If you´re reading this article you´re either planning on upgrading your gaming PC or just did it and are wondering if you got yourself a fair deal. Either way, I hope this article serves as a useful reference for those who are about to invest in a gaming rig.
Here is always a case to be made for buying each component separately and getting our hands dirty building our rig and spending a weekend testing it and installing the right software. However, there are many things we need to factor in if we want to go the DIY way, no matter how much we enjoy building our own rig.
Some think that they’re saving money when putting their computer together. However, all the time we put into researching components, making sure they are compatible with each other, waiting for the pieces to arrive, and then finally making sure everything fits and works smoothly can amount to at least a few hundred dollars. And we´re not considering the costs of having to return a defective piece of hardware and the hassle of getting a replacement. All in all, if you factor in all that time and the risks involved, a DIY custom-built gaming PC can represent a lot of hidden costs to be paid in the most scarce of resources: time.
Maybe that´s why so many people prefer buying prebuilt gaming PCs from big stores. They´re right there, they work right out of the box, and they can start playing right away. These grab-and-play builds always sound too good to be true, and more often than not that’s precisely the case.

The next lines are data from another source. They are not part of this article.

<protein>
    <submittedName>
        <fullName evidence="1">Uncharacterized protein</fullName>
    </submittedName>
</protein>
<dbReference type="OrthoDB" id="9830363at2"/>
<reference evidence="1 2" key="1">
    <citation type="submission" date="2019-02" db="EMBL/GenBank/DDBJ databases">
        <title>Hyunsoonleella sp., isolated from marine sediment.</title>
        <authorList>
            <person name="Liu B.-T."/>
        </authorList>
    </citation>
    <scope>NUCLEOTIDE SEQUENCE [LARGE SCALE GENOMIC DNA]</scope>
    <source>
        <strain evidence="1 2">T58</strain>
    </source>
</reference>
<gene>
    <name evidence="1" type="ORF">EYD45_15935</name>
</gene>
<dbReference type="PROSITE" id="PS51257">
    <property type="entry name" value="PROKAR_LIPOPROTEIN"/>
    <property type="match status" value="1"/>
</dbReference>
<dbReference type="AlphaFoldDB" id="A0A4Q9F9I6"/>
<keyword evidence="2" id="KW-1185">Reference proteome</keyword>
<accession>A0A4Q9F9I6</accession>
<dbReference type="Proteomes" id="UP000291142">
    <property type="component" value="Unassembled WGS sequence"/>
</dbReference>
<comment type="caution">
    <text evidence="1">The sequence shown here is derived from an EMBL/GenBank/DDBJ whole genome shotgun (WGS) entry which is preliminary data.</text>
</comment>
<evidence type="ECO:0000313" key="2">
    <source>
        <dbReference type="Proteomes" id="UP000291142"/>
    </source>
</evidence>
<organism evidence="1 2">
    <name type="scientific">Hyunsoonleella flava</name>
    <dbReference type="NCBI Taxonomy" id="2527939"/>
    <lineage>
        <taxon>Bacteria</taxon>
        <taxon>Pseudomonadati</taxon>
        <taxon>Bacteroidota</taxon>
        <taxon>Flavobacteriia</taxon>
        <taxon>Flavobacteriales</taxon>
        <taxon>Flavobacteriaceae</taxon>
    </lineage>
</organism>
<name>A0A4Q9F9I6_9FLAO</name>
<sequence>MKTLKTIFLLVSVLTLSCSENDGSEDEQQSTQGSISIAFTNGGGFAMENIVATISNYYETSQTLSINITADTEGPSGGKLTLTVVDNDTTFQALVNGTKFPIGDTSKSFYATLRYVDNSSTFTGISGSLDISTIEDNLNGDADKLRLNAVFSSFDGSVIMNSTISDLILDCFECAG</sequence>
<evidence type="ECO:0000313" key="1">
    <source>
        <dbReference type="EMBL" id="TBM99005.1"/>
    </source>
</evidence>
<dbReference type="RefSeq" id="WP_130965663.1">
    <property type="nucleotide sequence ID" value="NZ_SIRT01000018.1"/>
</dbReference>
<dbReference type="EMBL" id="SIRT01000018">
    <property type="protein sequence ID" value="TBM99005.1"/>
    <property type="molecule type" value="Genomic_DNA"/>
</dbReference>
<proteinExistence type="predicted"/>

Many of them offer great processing power, enough memory, and decent graphic cards. However, stores skimp on components when they don´t feel the need to list them. For example, cooling systems, RAM speed, and, the worst offender, power supply units.
These components are crucial and tend to annoy the heck out of gamers because of the noise caused by underperforming fans, or the overall power consumption. For example, the difference between a generic PSU and an 80 Plus Gold certified unit can represent as much as a hundred dollars a year in electricity bills. Moreover, if you need to replace any components, you will find that you won’t have enough headroom for upgraded CPU or GPU versions, creating frustrating bottlenecks in your system that usually force buyers to invest in a completely new system.
The solution is to buy custom-built gaming PCs from providers that allow you to pick the components you want according to your specific needs or budget, assemble them, test them and ship them. Right now, computer system integrators give you the power of choosing pieces without the risk of having incompatibility issues, so you have the best of both worlds: A completely customized gaming rig that offers top performance right out of the box.
The most advanced providers even allow users to compare components and see how each one affects the overall performance of the machine so you never end up wondering if you made the right choice. We have worked with CLX Gaming for years and we are amazed at the sheer quantity of components in their inventory. Every computer they built is top-notch, and they even offer an overclocking service if you want to squeeze the last megahertz out of your system for smooth gameplay and increased performance. Their Foundry section also allows you to completely change the aesthetics of your computer case for a more personalized touch. I can’t recommend them enough.